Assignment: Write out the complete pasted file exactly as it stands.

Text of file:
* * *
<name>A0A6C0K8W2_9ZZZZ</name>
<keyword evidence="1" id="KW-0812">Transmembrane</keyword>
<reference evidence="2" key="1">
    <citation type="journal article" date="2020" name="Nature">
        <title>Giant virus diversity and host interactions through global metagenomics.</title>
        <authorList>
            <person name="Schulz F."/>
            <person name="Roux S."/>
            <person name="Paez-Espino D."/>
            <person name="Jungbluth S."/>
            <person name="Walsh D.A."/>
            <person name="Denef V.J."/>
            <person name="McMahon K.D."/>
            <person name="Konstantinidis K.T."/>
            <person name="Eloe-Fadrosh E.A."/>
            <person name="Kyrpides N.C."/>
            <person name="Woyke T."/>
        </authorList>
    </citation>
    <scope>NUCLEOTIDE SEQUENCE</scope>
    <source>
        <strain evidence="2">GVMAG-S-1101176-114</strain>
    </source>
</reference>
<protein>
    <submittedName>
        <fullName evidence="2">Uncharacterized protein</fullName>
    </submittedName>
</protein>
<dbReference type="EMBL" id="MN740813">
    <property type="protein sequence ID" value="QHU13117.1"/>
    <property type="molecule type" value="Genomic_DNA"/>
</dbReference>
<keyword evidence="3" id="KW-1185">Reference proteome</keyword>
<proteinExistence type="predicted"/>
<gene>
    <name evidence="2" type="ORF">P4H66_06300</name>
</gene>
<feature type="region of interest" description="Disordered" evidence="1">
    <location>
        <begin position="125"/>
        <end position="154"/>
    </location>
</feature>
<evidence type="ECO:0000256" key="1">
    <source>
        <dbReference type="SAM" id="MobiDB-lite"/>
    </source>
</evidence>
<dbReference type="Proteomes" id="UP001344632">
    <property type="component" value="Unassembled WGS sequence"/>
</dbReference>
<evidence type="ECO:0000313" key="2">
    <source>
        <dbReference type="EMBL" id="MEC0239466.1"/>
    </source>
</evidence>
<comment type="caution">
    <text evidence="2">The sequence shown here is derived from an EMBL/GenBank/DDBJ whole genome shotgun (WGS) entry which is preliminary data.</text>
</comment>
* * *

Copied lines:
<name>A0A6C0K8W2_9ZZZZ</name>
<keyword evidence="1" id="KW-0812">Transmembrane</keyword>
<reference evidence="2" key="1">
    <citation type="journal article" date="2020" name="Nature">
        <title>Giant virus diversity and host interactions through global metagenomics.</title>
        <authorList>
            <person name="Schulz F."/>
            <person name="Roux S."/>
            <person name="Paez-Espino D."/>
            <person name="Jungbluth S."/>
            <person name="Walsh D.A."/>
            <person name="Denef V.J."/>
            <person name="McMahon K.D."/>
            <person name="Konstantinidis K.T."/>
            <person name="Eloe-Fadrosh E.A."/>
            <person name="Kyrpides N.C."/>
            <person name="Woyke T."/>
        </authorList>
    </citation>
    <scope>NUCLEOTIDE SEQUENCE</scope>
    <source>
        <strain evidence="2">GVMAG-S-1101176-114</strain>
    </source>
</reference>
<protein>
    <submittedName>
        <fullName evidence="2">Uncharacterized protein</fullName>
    </submittedName>
</protein>
<dbReference type="EMBL" id="MN740813">
    <property type="protein sequence ID" value="QHU13117.1"/>
    <property type="molecule type" value="Genomic_DNA"/>
</dbReference>
<keyword evidence="3" id="KW-1185">Reference proteome</keyword>
<proteinExistence type="predicted"/>
<gene>
    <name evidence="2" type="ORF">P4H66_06300</name>
</gene>
<feature type="region of interest" description="Disordered" evidence="1">
    <location>
        <begin position="125"/>
        <end position="154"/>
    </location>
</feature>
<evidence type="ECO:0000256" key="1">
    <source>
        <dbReference type="SAM" id="MobiDB-lite"/>
    </source>
</evidence>
<dbReference type="Proteomes" id="UP001344632">
    <property type="component" value="Unassembled WGS sequence"/>
</dbReference>
<evidence type="ECO:0000313" key="2">
    <source>
        <dbReference type="EMBL" id="MEC0239466.1"/>
    </source>
</evidence>
<comment type="caution">
    <text evidence="2">The sequence shown here is derived from an EMBL/GenBank/DDBJ whole genome shotgun (WGS) entry which is preliminary data.</text>
</comment>